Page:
The town and several nearby communities were founded according to centuries-old Spanish Colonial practices, in which settlers lived communally. Colonists shared resources like grazing lands and timber. Irrigation was allocated with democratically managed canals called acequias, a system with roots in North Africa and later imported to Spain.
Many of the area’s traditional land management practices survive today among descendants of the settlers, whose ethnic heritage was a melting pot of Spanish-descended and Indigenous peoples. Costilla County still has 23,000 acres of farmland irrigated by acequias, with every adjacent landowner holding an equal vote in their management, a contrast to most Colorado water rights that grant greater privileges to senior rights holders. San Luis is adjacent to La Vega, a communal grazing area.
It’s a life locals have fought to preserve. They waged lengthy court battles to enshrine timber gathering and grazing rights on the flanks of Culebra Peak, an area known as La Sierra, once part of massive Mexican land grants promised in perpetuity to settlers’ descendants but now part of a sprawling privately owned ranch.
Other pressures are more broad based. The decline of the family farm economy, accelerated by the lack of access to La Sierra, spurred young people to leave for better-paying work in cities, Peña said. Costilla County’s population plunged, and now hovers around 3,500, less than half its peak of 7,500 in the 1940s, according to census data. The poverty rate is among the state’s highest, with 43% of children living in poverty, nearly four times the state average.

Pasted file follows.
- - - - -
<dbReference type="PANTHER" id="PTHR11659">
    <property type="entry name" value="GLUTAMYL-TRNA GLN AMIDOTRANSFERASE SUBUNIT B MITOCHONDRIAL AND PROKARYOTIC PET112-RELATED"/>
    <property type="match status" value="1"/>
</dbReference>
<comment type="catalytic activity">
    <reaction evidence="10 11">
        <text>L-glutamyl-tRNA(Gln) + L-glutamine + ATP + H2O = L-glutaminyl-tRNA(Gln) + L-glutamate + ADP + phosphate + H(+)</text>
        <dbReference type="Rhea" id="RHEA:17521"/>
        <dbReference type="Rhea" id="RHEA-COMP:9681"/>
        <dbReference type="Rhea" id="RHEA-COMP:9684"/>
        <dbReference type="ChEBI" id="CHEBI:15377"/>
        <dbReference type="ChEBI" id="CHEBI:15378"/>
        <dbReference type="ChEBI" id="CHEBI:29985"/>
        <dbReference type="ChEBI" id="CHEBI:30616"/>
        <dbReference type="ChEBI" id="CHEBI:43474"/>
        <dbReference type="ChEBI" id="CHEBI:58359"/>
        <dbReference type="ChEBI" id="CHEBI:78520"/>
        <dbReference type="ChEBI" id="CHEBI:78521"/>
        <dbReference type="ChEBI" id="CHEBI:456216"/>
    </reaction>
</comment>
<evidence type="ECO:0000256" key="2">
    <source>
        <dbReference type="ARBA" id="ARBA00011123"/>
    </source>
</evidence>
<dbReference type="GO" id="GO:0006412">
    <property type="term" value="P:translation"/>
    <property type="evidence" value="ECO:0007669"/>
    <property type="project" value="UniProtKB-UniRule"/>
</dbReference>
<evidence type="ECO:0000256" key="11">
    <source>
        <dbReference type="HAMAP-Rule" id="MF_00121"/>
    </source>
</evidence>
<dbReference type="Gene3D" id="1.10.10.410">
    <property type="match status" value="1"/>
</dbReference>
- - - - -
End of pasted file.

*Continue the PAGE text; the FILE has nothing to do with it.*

We are not a culture of self-aggrandizement. It’s about thinking less about your rights and entitlements, and more about your obligation to your family and community.
– Devon Peña
Without a younger labor force, the older generation struggled to maintain farms. Those who held on switched to cash crops like hay, alfalfa and cattle, disrupting traditional diets of locally grown food like beans, corn and squash.
The result was disastrous for community health, Peña said. As locals came to rely on more processed food, diabetes rates soared, affecting nearly 1 in 10, among the highest rates in the state. More than 40% of adults are obese, nearly twice the statewide rate.
R&R Market became the only year-round source for fresh produce in town, with locals otherwise facing a 32-mile round trip to Fort Garland. A Family Dollar opened in San Luis a few years ago, carrying more processed food but no produce.
“As we stopped providing food for our own families, people turned to high-sodium, high-fat foods,” Peña said. “Every family has a diabetes case. We need to return to heritage cuisine. Food is our medicine.”
Last year, the Acequia Institute started a pilot project to pay local farmers $2,000 an acre to grow healthy foods like kale, chard and beans, which Peña said is better than rates for alfalfa and nearly 10 times the income for an acre of hay. Six local farmers signed up for the program, and Peña hopes to sign up many more in coming years.
“I thought I would get skepticism, but everyone I talk to about this gets excited,” Peña said. “I tell them, ‘You know how to farm. You know more than alfalfa.’”
The San Luis Peoples Market will provide an outlet for the produce, Peña said. The market will also house a traditional volcanic rock mill to grind corn to make tortillas, which Peña hopes to sell on the Front Range and beyond.
The gentrification paradox
The market and farm program will be joined by another link in the chain of cultural restoration: the Move Mountains Project, which pays local teens to learn traditional farming techniques and provide labor on family farms.
Educating the younger generation is crucial, said Shirley Romero-Otero, who leads Move Mountains. Now 66, she has fought since her early 20s for access rights to La Sierra, winning court battles that have provided more than 5,000 people with keys to gates in fences around the ranch to harvest timber and firewood for personal use and graze livestock.